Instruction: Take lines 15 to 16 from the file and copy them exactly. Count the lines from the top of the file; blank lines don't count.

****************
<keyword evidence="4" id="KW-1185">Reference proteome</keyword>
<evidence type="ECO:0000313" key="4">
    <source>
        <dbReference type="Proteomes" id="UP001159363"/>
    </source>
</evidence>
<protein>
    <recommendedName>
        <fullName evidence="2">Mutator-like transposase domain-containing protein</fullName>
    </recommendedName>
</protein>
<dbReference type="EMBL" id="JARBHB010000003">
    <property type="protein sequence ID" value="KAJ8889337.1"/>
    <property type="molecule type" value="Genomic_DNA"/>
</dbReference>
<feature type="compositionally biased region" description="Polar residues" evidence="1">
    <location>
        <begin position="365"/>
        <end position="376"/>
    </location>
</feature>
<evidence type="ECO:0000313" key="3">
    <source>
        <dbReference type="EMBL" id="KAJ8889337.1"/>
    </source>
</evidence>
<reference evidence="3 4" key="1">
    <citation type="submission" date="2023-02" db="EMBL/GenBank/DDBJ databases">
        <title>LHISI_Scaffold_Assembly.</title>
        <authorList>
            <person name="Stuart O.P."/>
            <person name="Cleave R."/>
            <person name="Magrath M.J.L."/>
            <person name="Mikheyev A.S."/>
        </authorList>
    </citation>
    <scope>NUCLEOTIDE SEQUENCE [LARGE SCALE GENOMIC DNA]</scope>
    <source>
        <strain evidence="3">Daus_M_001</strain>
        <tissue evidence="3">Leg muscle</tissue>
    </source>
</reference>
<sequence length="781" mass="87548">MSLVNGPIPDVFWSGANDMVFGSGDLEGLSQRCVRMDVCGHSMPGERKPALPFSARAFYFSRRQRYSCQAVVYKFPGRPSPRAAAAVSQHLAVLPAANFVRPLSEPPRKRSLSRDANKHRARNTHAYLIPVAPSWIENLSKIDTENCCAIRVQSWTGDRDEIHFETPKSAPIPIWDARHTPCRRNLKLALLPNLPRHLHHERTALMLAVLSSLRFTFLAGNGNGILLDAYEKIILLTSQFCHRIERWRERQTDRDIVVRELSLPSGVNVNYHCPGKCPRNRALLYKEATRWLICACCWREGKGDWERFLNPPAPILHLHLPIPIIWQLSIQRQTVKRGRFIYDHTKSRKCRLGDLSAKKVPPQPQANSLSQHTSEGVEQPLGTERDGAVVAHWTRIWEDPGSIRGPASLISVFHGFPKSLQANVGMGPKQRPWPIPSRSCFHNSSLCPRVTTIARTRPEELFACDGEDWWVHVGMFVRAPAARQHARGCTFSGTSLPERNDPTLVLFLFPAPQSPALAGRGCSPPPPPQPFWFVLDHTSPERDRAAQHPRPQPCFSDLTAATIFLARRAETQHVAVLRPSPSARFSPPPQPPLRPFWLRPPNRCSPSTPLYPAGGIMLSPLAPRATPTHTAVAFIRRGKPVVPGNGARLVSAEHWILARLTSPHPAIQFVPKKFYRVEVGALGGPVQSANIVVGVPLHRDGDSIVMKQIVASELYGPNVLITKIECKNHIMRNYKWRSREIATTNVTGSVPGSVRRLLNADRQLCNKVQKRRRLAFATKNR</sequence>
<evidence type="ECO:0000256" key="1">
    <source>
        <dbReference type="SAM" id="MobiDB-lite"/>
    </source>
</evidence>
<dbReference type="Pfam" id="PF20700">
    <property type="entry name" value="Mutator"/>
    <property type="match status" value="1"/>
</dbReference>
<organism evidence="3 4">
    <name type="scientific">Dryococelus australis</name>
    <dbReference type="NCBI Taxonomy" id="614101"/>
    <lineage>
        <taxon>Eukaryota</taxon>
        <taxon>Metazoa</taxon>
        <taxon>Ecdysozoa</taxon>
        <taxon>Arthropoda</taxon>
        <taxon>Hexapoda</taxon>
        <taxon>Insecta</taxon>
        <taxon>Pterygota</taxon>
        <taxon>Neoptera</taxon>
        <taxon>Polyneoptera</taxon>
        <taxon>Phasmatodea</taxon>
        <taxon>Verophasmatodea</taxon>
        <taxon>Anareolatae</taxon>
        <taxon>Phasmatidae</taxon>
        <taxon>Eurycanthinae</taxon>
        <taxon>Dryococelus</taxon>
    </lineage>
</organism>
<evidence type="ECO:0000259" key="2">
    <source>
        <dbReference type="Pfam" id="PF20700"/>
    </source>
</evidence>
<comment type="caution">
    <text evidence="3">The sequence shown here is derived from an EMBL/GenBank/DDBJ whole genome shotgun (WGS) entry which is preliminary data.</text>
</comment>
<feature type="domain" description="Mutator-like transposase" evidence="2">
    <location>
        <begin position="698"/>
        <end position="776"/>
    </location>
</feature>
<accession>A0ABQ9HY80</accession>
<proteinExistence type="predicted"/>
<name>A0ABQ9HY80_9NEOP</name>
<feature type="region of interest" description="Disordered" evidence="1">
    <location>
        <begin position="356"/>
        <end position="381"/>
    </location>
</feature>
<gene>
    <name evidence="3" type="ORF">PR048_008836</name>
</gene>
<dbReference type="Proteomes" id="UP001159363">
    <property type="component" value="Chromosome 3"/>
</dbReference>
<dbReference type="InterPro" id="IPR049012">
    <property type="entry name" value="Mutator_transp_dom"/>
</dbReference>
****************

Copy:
</dbReference>
<feature type="compositionally biased region" description="Polar residues" evidence="1">